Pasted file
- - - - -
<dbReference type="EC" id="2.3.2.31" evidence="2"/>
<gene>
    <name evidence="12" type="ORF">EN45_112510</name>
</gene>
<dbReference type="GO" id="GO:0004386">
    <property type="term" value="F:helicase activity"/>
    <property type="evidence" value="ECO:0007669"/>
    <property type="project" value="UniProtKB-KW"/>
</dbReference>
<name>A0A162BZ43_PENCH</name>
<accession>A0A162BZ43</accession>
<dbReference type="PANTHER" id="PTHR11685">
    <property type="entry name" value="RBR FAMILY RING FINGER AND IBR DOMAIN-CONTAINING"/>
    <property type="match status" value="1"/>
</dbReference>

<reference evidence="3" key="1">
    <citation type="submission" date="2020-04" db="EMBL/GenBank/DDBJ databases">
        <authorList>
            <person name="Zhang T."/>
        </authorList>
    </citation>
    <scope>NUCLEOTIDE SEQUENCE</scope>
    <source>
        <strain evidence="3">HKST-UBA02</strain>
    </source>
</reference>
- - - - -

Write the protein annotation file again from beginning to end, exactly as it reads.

<dbReference type="EC" id="2.3.2.31" evidence="2"/>
<gene>
    <name evidence="12" type="ORF">EN45_112510</name>
</gene>
<dbReference type="GO" id="GO:0004386">
    <property type="term" value="F:helicase activity"/>
    <property type="evidence" value="ECO:0007669"/>
    <property type="project" value="UniProtKB-KW"/>
</dbReference>
<name>A0A162BZ43_PENCH</name>
<accession>A0A162BZ43</accession>
<dbReference type="PANTHER" id="PTHR11685">
    <property type="entry name" value="RBR FAMILY RING FINGER AND IBR DOMAIN-CONTAINING"/>
    <property type="match status" value="1"/>
</dbReference>

<reference evidence="3" key="1">
    <citation type="submission" date="2020-04" db="EMBL/GenBank/DDBJ databases">
        <authorList>
            <person name="Zhang T."/>
        </authorList>
    </citation>
    <scope>NUCLEOTIDE SEQUENCE</scope>
    <source>
        <strain evidence="3">HKST-UBA02</strain>
    </source>
</reference>